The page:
interface (C# Reference)

An interface defines a contract. Any class or struct that implements that contract must provide an implementation of the members defined in the interface. Beginning with C# 8.0, an interface may define a default implementation for members. It may also define static members in order to provide a single implementation for common functionality.

In the following example, class ImplementationClass must implement a method named SampleMethod that has no parameters and returns void.

For more information and examples, see Interfaces.

Example

interface ISampleInterface
{
    void SampleMethod();
}

class ImplementationClass : ISampleInterface
{
    // Explicit interface member implementation:
    void ISampleInterface.SampleMethod()
    {
        // Method implementation.
    }

    static void Main()
    {
        // Declare an interface instance.
        ISampleInterface obj = new ImplementationClass();

        // Call the member.
        obj.SampleMethod();
    }
}

An interface can be a member of a namespace or a class. An interface declaration can contain declarations (signatures without any implementation) of the following members:

These preceding member declarations typically do not contain a body. Beginning with C# 8.0, an interface member may declare a body. This is called a default implementation. Members with bodies permit the interface to provide a "default" implementation for classes and structs that don't provide an overriding implementation. In addition, beginning with C# 8.0, an interface may include:

Interfaces may not contain instance state. While static fields are now permitted, instance fields are not permitted in interfaces. Instance auto-properties are not supported in interfaces, as they would implicitly declare a hidden field. This rule has a subtle effect on property declarations. In an interface declaration, the following code does not declare an auto-implemented property as it does in a class or struct. Instead, it declares a property that doesn't have a default implementation but must be implemented in any type that implements the interface:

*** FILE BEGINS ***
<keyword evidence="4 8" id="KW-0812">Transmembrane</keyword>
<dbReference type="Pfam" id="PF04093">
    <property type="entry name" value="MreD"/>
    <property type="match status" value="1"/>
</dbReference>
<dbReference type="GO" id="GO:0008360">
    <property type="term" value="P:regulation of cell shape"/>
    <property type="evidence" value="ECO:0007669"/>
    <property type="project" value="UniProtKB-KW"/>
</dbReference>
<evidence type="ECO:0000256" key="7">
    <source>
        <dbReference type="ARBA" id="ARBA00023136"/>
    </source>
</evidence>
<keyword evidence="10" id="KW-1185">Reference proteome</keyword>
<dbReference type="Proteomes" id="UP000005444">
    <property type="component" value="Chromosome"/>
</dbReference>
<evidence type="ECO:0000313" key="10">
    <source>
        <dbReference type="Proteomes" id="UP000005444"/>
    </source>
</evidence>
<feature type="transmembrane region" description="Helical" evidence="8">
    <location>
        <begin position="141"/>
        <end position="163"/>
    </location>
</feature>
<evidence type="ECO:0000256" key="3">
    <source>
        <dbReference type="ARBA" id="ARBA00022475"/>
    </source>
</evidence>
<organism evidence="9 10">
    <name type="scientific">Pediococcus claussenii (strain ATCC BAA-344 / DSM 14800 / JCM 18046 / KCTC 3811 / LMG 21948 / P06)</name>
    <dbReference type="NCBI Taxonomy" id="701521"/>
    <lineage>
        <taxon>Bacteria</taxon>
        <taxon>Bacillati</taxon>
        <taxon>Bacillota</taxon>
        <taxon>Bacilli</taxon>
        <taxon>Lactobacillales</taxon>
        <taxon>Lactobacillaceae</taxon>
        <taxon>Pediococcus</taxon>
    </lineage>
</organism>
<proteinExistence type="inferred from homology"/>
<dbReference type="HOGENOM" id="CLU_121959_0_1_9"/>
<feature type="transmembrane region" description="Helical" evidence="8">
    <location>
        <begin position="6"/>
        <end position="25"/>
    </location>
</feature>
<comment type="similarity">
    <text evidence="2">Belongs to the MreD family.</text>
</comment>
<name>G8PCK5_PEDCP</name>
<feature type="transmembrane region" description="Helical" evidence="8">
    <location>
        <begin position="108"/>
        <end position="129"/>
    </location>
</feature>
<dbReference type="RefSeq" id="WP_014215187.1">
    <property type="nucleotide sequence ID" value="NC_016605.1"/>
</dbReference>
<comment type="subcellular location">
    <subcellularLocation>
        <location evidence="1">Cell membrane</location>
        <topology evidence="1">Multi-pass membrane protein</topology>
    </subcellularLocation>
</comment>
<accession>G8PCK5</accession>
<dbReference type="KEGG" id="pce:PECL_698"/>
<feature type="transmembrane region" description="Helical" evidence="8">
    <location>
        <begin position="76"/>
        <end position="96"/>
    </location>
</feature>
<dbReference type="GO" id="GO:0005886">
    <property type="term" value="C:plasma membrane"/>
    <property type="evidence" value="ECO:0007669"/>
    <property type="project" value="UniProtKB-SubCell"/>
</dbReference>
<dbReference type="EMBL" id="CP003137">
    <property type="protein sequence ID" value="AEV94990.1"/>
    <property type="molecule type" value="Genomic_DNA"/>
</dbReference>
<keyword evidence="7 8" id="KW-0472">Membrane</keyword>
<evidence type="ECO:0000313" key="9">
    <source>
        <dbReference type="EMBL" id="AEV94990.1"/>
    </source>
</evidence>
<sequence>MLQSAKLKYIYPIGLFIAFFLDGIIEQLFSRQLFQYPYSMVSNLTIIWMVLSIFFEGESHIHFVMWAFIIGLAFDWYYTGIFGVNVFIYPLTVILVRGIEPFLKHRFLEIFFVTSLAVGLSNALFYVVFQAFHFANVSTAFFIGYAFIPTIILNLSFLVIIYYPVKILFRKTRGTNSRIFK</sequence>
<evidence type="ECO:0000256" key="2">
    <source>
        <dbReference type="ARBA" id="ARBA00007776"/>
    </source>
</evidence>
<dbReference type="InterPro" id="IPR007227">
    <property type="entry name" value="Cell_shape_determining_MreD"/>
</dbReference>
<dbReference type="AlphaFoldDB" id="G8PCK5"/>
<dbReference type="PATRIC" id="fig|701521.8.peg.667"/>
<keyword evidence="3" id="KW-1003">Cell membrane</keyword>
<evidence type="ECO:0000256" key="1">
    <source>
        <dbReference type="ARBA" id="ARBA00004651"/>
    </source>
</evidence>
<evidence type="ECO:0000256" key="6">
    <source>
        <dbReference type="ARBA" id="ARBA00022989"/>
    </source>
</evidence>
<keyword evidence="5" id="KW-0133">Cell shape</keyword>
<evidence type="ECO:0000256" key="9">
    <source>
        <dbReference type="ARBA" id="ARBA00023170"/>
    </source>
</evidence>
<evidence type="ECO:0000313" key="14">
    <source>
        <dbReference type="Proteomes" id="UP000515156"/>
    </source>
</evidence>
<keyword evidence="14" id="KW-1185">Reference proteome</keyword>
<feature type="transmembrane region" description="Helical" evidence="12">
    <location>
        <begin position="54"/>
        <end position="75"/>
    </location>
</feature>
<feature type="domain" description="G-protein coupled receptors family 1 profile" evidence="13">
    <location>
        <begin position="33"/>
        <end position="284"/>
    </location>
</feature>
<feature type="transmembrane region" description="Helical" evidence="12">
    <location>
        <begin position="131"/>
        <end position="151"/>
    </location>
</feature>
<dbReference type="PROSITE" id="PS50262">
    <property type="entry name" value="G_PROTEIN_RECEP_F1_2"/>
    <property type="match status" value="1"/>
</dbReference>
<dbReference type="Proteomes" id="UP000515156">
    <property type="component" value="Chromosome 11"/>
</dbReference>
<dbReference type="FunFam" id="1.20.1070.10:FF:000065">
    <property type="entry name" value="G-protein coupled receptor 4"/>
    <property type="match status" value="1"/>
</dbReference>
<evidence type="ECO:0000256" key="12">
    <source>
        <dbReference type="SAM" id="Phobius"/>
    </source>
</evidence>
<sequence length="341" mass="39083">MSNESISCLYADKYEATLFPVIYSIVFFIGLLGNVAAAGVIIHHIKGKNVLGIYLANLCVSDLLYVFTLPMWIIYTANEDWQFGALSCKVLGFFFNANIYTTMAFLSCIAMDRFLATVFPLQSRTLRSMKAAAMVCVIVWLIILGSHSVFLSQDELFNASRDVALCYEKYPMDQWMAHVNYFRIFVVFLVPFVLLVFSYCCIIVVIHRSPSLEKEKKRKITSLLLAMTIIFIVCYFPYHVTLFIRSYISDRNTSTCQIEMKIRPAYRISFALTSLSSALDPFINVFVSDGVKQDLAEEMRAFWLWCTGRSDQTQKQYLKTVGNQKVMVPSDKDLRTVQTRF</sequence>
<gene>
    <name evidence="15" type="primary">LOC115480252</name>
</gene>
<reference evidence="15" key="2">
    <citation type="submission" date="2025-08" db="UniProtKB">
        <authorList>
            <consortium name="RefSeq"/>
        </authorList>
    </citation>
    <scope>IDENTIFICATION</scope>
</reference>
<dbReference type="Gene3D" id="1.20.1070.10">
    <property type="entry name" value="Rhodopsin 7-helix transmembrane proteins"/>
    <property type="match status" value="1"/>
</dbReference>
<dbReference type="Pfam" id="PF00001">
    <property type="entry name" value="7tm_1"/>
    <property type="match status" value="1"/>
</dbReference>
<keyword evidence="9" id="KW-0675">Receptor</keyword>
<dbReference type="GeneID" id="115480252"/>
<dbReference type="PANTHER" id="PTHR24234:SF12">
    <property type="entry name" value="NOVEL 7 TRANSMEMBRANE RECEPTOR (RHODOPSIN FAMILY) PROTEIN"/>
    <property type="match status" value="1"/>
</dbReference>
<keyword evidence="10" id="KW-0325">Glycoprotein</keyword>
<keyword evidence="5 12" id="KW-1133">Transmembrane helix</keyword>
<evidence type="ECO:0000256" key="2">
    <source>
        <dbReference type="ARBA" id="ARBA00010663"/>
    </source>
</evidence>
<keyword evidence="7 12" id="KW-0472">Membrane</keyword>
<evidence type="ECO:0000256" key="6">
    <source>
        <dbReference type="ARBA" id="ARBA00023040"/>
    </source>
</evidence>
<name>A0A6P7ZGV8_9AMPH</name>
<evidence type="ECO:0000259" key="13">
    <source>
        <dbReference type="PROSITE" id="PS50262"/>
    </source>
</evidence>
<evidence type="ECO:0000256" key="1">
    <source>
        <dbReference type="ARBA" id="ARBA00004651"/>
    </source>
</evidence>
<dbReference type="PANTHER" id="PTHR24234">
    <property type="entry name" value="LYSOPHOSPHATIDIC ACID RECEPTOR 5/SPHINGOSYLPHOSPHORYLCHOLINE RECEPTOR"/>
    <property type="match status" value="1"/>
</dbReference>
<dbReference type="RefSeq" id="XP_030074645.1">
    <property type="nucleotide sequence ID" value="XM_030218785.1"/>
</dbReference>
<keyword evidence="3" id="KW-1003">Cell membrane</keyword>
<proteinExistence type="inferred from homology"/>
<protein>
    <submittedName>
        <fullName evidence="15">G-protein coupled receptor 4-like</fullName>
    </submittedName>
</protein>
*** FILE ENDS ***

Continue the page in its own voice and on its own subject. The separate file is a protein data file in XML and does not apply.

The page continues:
public interface INamed
{
  public string Name {get; set;}
}

An interface can inherit from one or more base interfaces. When an interface overrides a method implemented in a base interface, it must use the explicit interface implementation syntax.

When a base type list contains a base class and interfaces, the base class must come first in the list.

A class that implements an interface can explicitly implement members of that interface. An explicitly implemented member cannot be accessed through a class instance, but only through an instance of the interface. In addition, default interface members can only be accessed through an instance of the interface.

For more information about explicit interface implementation, see Explicit Interface Implementation.

Example

The following example demonstrates interface implementation. In this example, the interface contains the property declaration and the class contains the implementation. Any instance of a class that implements IPoint has integer properties x and y.

interface IPoint
{
   // Property signatures:
   int X
   {
      get;
      set;
   }

   int Y
   {
      get;
      set;
   }

   double Distance
   {
       get;
   }
}

class Point : IPoint
{
   // Constructor:
   public Point(int x, int y)
   {
      X = x;
      Y = y;
   }

   // Property implementation:
   public int X { get; set; }

   public int Y { get; set; }

   // Property implementation
   public double Distance =>
      Math.Sqrt(X * X + Y * Y);

}

class MainClass
{
   static void PrintPoint(IPoint p)
   {
      Console.WriteLine("x={0}, y={1}", p.X, p.Y);
   }

   static void Main()
   {
      IPoint p = new Point(2, 3);
      Console.Write("My Point: ");
      PrintPoint(p);
   }
}
// Output: My Point: x=2, y=3

C# language specification

For more information, see the Interfaces section of the C# language specification and the feature specification for Default interface members - C# 8.0

See also